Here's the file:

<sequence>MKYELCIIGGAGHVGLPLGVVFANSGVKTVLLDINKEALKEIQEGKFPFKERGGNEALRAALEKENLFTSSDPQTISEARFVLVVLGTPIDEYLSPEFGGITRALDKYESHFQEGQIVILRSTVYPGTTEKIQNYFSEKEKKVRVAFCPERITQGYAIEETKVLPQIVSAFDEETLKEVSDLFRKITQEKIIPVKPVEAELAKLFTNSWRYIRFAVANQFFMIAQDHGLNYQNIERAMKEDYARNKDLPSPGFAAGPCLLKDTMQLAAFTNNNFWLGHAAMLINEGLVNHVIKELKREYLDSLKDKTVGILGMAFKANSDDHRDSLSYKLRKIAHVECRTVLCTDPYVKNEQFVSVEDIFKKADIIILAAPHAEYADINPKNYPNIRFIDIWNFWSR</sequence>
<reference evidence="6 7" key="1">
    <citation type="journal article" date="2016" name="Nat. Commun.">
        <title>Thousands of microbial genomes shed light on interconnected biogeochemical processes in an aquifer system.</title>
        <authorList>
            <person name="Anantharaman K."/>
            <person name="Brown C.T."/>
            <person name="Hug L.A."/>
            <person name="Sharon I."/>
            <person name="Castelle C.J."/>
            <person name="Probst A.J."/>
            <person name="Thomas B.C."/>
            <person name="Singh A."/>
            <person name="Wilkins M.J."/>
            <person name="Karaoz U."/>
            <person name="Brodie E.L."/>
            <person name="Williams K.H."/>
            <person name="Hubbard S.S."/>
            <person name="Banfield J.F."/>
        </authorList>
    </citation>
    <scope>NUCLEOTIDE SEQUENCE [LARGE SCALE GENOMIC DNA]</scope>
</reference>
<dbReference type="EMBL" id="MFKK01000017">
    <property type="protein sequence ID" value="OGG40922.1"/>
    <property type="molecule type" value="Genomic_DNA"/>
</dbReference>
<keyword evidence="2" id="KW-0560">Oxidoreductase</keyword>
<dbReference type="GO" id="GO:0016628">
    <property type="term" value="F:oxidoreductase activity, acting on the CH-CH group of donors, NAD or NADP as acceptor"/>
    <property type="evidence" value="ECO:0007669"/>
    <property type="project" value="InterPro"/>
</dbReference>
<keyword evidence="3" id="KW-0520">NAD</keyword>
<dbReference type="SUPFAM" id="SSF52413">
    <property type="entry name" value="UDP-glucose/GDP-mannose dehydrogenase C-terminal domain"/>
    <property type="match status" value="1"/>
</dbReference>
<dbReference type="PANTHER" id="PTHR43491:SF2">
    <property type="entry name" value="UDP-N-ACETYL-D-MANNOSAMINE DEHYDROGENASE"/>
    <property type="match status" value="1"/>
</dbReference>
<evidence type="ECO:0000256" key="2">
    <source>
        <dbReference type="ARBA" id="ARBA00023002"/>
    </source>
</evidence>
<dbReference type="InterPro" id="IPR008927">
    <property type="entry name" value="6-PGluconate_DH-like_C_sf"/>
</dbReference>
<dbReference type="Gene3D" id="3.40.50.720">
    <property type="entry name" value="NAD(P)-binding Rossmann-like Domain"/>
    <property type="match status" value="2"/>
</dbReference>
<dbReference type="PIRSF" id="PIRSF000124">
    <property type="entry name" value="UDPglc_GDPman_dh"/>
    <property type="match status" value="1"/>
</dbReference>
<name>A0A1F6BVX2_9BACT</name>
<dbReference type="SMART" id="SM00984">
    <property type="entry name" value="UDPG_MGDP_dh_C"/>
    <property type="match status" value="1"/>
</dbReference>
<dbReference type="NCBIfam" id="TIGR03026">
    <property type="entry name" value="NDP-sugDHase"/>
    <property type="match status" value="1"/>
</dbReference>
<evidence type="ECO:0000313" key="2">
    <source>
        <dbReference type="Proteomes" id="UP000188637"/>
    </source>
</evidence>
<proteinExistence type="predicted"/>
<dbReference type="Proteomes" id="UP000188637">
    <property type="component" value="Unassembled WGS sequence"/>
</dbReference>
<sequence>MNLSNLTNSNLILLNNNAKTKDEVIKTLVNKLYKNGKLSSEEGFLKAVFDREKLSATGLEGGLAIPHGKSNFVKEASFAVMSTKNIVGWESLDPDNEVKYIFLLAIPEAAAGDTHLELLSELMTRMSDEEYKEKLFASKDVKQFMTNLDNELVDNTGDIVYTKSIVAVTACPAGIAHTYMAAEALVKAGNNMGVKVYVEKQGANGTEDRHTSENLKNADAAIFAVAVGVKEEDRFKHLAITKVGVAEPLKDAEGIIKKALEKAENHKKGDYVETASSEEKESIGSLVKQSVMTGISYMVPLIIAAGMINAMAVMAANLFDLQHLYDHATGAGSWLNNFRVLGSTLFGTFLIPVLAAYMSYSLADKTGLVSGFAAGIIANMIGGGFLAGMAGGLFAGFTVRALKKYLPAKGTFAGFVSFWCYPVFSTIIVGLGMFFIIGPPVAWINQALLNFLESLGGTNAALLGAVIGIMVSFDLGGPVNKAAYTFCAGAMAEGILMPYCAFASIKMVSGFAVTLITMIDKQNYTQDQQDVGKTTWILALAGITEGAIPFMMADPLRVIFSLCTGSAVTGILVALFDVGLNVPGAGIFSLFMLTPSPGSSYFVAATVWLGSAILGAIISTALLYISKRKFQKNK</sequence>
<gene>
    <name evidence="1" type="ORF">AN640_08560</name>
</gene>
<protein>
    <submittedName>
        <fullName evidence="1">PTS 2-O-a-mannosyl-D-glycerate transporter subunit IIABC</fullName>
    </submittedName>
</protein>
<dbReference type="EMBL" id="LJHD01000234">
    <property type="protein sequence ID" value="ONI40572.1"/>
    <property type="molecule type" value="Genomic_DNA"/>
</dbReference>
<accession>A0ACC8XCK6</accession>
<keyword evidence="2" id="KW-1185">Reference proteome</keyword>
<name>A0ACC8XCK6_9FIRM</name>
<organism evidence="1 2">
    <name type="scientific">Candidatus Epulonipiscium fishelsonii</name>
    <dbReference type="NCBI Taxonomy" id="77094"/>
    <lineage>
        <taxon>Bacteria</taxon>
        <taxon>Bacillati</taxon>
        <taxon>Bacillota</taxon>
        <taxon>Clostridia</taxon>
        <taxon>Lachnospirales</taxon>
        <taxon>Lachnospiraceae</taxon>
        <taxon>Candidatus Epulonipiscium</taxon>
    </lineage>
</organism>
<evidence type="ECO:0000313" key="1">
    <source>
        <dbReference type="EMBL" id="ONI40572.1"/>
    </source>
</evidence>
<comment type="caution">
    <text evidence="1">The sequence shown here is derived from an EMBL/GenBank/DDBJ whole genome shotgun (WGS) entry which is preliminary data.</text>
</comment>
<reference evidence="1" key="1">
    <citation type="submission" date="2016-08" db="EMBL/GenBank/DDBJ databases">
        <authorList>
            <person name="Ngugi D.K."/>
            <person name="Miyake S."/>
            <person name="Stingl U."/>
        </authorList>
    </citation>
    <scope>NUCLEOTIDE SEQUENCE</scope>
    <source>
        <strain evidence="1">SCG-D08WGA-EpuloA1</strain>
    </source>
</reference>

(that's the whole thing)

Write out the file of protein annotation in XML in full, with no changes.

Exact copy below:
<sequence>MKYELCIIGGAGHVGLPLGVVFANSGVKTVLLDINKEALKEIQEGKFPFKERGGNEALRAALEKENLFTSSDPQTISEARFVLVVLGTPIDEYLSPEFGGITRALDKYESHFQEGQIVILRSTVYPGTTEKIQNYFSEKEKKVRVAFCPERITQGYAIEETKVLPQIVSAFDEETLKEVSDLFRKITQEKIIPVKPVEAELAKLFTNSWRYIRFAVANQFFMIAQDHGLNYQNIERAMKEDYARNKDLPSPGFAAGPCLLKDTMQLAAFTNNNFWLGHAAMLINEGLVNHVIKELKREYLDSLKDKTVGILGMAFKANSDDHRDSLSYKLRKIAHVECRTVLCTDPYVKNEQFVSVEDIFKKADIIILAAPHAEYADINPKNYPNIRFIDIWNFWSR</sequence>
<reference evidence="6 7" key="1">
    <citation type="journal article" date="2016" name="Nat. Commun.">
        <title>Thousands of microbial genomes shed light on interconnected biogeochemical processes in an aquifer system.</title>
        <authorList>
            <person name="Anantharaman K."/>
            <person name="Brown C.T."/>
            <person name="Hug L.A."/>
            <person name="Sharon I."/>
            <person name="Castelle C.J."/>
            <person name="Probst A.J."/>
            <person name="Thomas B.C."/>
            <person name="Singh A."/>
            <person name="Wilkins M.J."/>
            <person name="Karaoz U."/>
            <person name="Brodie E.L."/>
            <person name="Williams K.H."/>
            <person name="Hubbard S.S."/>
            <person name="Banfield J.F."/>
        </authorList>
    </citation>
    <scope>NUCLEOTIDE SEQUENCE [LARGE SCALE GENOMIC DNA]</scope>
</reference>
<dbReference type="EMBL" id="MFKK01000017">
    <property type="protein sequence ID" value="OGG40922.1"/>
    <property type="molecule type" value="Genomic_DNA"/>
</dbReference>
<keyword evidence="2" id="KW-0560">Oxidoreductase</keyword>
<dbReference type="GO" id="GO:0016628">
    <property type="term" value="F:oxidoreductase activity, acting on the CH-CH group of donors, NAD or NADP as acceptor"/>
    <property type="evidence" value="ECO:0007669"/>
    <property type="project" value="InterPro"/>
</dbReference>
<keyword evidence="3" id="KW-0520">NAD</keyword>
<dbReference type="SUPFAM" id="SSF52413">
    <property type="entry name" value="UDP-glucose/GDP-mannose dehydrogenase C-terminal domain"/>
    <property type="match status" value="1"/>
</dbReference>
<dbReference type="PANTHER" id="PTHR43491:SF2">
    <property type="entry name" value="UDP-N-ACETYL-D-MANNOSAMINE DEHYDROGENASE"/>
    <property type="match status" value="1"/>
</dbReference>
<evidence type="ECO:0000256" key="2">
    <source>
        <dbReference type="ARBA" id="ARBA00023002"/>
    </source>
</evidence>
<dbReference type="InterPro" id="IPR008927">
    <property type="entry name" value="6-PGluconate_DH-like_C_sf"/>
</dbReference>
<dbReference type="Gene3D" id="3.40.50.720">
    <property type="entry name" value="NAD(P)-binding Rossmann-like Domain"/>
    <property type="match status" value="2"/>
</dbReference>
<dbReference type="PIRSF" id="PIRSF000124">
    <property type="entry name" value="UDPglc_GDPman_dh"/>
    <property type="match status" value="1"/>
</dbReference>
<name>A0A1F6BVX2_9BACT</name>
<dbReference type="SMART" id="SM00984">
    <property type="entry name" value="UDPG_MGDP_dh_C"/>
    <property type="match status" value="1"/>
</dbReference>
<dbReference type="NCBIfam" id="TIGR03026">
    <property type="entry name" value="NDP-sugDHase"/>
    <property type="match status" value="1"/>
</dbReference>
<evidence type="ECO:0000313" key="2">
    <source>
        <dbReference type="Proteomes" id="UP000188637"/>
    </source>
</evidence>
<proteinExistence type="predicted"/>
<dbReference type="Proteomes" id="UP000188637">
    <property type="component" value="Unassembled WGS sequence"/>
</dbReference>
<sequence>MNLSNLTNSNLILLNNNAKTKDEVIKTLVNKLYKNGKLSSEEGFLKAVFDREKLSATGLEGGLAIPHGKSNFVKEASFAVMSTKNIVGWESLDPDNEVKYIFLLAIPEAAAGDTHLELLSELMTRMSDEEYKEKLFASKDVKQFMTNLDNELVDNTGDIVYTKSIVAVTACPAGIAHTYMAAEALVKAGNNMGVKVYVEKQGANGTEDRHTSENLKNADAAIFAVAVGVKEEDRFKHLAITKVGVAEPLKDAEGIIKKALEKAENHKKGDYVETASSEEKESIGSLVKQSVMTGISYMVPLIIAAGMINAMAVMAANLFDLQHLYDHATGAGSWLNNFRVLGSTLFGTFLIPVLAAYMSYSLADKTGLVSGFAAGIIANMIGGGFLAGMAGGLFAGFTVRALKKYLPAKGTFAGFVSFWCYPVFSTIIVGLGMFFIIGPPVAWINQALLNFLESLGGTNAALLGAVIGIMVSFDLGGPVNKAAYTFCAGAMAEGILMPYCAFASIKMVSGFAVTLITMIDKQNYTQDQQDVGKTTWILALAGITEGAIPFMMADPLRVIFSLCTGSAVTGILVALFDVGLNVPGAGIFSLFMLTPSPGSSYFVAATVWLGSAILGAIISTALLYISKRKFQKNK</sequence>
<gene>
    <name evidence="1" type="ORF">AN640_08560</name>
</gene>
<protein>
    <submittedName>
        <fullName evidence="1">PTS 2-O-a-mannosyl-D-glycerate transporter subunit IIABC</fullName>
    </submittedName>
</protein>
<dbReference type="EMBL" id="LJHD01000234">
    <property type="protein sequence ID" value="ONI40572.1"/>
    <property type="molecule type" value="Genomic_DNA"/>
</dbReference>
<accession>A0ACC8XCK6</accession>
<keyword evidence="2" id="KW-1185">Reference proteome</keyword>
<name>A0ACC8XCK6_9FIRM</name>
<organism evidence="1 2">
    <name type="scientific">Candidatus Epulonipiscium fishelsonii</name>
    <dbReference type="NCBI Taxonomy" id="77094"/>
    <lineage>
        <taxon>Bacteria</taxon>
        <taxon>Bacillati</taxon>
        <taxon>Bacillota</taxon>
        <taxon>Clostridia</taxon>
        <taxon>Lachnospirales</taxon>
        <taxon>Lachnospiraceae</taxon>
        <taxon>Candidatus Epulonipiscium</taxon>
    </lineage>
</organism>
<evidence type="ECO:0000313" key="1">
    <source>
        <dbReference type="EMBL" id="ONI40572.1"/>
    </source>
</evidence>
<comment type="caution">
    <text evidence="1">The sequence shown here is derived from an EMBL/GenBank/DDBJ whole genome shotgun (WGS) entry which is preliminary data.</text>
</comment>
<reference evidence="1" key="1">
    <citation type="submission" date="2016-08" db="EMBL/GenBank/DDBJ databases">
        <authorList>
            <person name="Ngugi D.K."/>
            <person name="Miyake S."/>
            <person name="Stingl U."/>
        </authorList>
    </citation>
    <scope>NUCLEOTIDE SEQUENCE</scope>
    <source>
        <strain evidence="1">SCG-D08WGA-EpuloA1</strain>
    </source>
</reference>